A GROUNDBREAKING partnership of Nottingham secondary schools, including Bulwell Academy, has been given a £500,000-plus boost by the city council.
The aim is to raise standards and improve behaviour by young people who face some of the greatest difficulties with their education.
In an innovative move, city head teachers have worked together to jointly appoint staff who will work with pupils currently at risk of exclusion or without a school place.
These youngsters will be guaranteed an education tailored to their needs and will be supported by some of the best staff from across the city schools.
The Nottingham City Secondary Education Partnership is based on government recommendations contained in the Taylor Report, published earlier this year, and it will put Nottingham schools at the forefront of national developments.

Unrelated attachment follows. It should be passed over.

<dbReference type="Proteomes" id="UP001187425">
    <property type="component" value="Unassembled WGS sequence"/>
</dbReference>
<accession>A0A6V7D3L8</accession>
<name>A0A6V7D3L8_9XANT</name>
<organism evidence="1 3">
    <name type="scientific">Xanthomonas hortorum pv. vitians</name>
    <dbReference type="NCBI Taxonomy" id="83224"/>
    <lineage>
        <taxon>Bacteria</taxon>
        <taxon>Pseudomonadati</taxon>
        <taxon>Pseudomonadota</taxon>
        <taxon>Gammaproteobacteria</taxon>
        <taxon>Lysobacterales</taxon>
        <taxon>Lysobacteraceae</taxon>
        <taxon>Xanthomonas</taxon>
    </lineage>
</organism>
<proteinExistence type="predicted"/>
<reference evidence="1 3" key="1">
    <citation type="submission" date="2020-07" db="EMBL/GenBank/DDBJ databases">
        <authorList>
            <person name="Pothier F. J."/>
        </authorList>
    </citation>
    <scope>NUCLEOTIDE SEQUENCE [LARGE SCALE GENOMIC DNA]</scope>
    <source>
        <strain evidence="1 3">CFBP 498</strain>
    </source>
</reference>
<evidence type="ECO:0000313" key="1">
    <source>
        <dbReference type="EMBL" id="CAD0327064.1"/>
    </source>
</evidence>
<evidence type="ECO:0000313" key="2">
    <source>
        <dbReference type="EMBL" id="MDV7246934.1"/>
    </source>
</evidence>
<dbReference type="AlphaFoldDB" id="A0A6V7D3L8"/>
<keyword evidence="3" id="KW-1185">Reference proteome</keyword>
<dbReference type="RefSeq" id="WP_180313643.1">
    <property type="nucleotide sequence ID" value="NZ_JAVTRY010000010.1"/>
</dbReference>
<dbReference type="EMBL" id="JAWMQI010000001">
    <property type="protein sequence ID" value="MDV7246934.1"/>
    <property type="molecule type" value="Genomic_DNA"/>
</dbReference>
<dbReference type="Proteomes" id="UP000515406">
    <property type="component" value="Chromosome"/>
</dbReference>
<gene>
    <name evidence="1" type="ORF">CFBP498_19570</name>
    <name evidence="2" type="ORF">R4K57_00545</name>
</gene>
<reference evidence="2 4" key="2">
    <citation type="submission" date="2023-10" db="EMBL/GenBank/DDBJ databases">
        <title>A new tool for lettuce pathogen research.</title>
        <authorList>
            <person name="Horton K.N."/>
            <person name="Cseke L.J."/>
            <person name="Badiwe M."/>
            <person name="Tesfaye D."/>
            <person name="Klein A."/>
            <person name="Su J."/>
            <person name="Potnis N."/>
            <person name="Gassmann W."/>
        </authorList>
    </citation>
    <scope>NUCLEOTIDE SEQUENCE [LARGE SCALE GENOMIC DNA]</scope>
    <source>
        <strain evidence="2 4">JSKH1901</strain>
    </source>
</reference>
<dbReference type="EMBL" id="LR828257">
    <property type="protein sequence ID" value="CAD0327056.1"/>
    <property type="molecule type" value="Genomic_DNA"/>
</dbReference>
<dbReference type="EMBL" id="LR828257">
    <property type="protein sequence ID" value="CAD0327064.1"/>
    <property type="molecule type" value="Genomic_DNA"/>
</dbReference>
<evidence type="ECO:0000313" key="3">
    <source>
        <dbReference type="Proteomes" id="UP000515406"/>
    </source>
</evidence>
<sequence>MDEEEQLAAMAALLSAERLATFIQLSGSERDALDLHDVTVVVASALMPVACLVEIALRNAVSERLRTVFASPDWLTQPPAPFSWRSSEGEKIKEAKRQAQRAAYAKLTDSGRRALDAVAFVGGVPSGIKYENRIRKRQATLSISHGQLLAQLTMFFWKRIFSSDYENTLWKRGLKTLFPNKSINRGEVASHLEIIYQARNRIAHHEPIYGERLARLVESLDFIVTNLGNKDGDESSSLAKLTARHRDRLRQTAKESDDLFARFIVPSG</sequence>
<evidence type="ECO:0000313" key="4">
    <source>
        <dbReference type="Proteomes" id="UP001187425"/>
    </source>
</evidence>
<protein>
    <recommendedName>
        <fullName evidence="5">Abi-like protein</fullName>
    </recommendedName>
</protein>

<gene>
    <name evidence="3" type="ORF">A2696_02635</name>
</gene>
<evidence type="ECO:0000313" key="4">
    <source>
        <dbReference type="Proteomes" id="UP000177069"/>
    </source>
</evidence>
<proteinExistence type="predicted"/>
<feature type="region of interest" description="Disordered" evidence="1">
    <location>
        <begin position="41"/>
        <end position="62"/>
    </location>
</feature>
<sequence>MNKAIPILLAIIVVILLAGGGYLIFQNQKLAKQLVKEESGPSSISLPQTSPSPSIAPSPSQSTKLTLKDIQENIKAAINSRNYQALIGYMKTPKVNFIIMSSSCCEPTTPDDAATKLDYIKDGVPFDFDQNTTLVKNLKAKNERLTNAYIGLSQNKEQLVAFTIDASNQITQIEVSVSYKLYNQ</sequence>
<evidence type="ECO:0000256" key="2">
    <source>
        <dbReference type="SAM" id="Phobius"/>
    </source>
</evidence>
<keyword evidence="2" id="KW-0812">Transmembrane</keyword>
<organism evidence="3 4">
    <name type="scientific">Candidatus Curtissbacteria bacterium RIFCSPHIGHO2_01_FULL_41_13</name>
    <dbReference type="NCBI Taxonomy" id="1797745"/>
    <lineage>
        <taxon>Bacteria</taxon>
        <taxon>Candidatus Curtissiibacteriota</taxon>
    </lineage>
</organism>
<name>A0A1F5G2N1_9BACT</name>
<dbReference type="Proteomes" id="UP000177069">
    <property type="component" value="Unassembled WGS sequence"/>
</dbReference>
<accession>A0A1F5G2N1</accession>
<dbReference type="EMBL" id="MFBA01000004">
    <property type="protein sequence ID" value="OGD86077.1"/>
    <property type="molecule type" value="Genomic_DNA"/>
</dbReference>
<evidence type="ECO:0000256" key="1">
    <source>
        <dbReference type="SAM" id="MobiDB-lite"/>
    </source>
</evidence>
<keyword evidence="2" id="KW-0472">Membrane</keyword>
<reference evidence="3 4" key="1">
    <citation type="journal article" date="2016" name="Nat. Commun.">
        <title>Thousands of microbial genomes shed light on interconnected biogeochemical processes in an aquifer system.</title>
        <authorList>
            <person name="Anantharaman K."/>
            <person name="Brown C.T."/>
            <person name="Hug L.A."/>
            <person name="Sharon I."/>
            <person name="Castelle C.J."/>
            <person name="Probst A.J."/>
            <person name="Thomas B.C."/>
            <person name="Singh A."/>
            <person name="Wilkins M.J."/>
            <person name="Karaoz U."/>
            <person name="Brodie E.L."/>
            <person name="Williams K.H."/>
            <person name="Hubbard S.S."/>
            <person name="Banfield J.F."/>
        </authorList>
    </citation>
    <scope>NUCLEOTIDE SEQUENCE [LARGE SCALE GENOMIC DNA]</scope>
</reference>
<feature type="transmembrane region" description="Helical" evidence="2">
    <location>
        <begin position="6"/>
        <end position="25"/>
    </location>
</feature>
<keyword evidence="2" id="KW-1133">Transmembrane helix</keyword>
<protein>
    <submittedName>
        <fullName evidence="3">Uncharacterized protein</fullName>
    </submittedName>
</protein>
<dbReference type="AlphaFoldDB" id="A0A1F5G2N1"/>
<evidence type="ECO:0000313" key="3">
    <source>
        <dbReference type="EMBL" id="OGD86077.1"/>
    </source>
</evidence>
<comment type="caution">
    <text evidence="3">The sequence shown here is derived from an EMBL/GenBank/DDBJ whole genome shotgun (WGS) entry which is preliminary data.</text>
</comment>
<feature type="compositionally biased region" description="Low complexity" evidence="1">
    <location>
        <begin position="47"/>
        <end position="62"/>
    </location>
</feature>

The city council’s portfolio holder for children’s services, Coun David Mellen (Lab), said: “The scheme will benefit some of the city’s most challenging young people. We fully support this approach.
“It is vital that we continue to work in partnership with schools to ensure that young people are provided with the opportunities, skills and qualifications to continue in education, employment or training.
“It is anticipated that eventually this initiative will mean that no vulnerable pupils are excluded from mainstream schools. We believe this approach will continue to improve outcomes for the city’s young people.”
The head teacher of Bulwell Academy, Paul Halcro, said: “I am pleased we are co-operating with the city’s other schools to improve the life chances of young people.
“It is very pleasing that the council has shown its faith in us as schools for this key project.”
Anne Witheford, head teacher of Fernwood Academy, which was recently rated ‘outstanding’ by inspectors of OFTED (the government’s Office for Standards in Educatiion), said she was proud to be chairman of the partnership.
She added: “The main objective is to avoid permanent exclusions and give young people the best chance we can for them to succeed.”
Twelve Nottingham schools and academies have worked together in partnership for the last three years.
The Taylor Report: Improving Alternative Provision was written by Charlie Taylor, the government’s expert advisor on behaviour.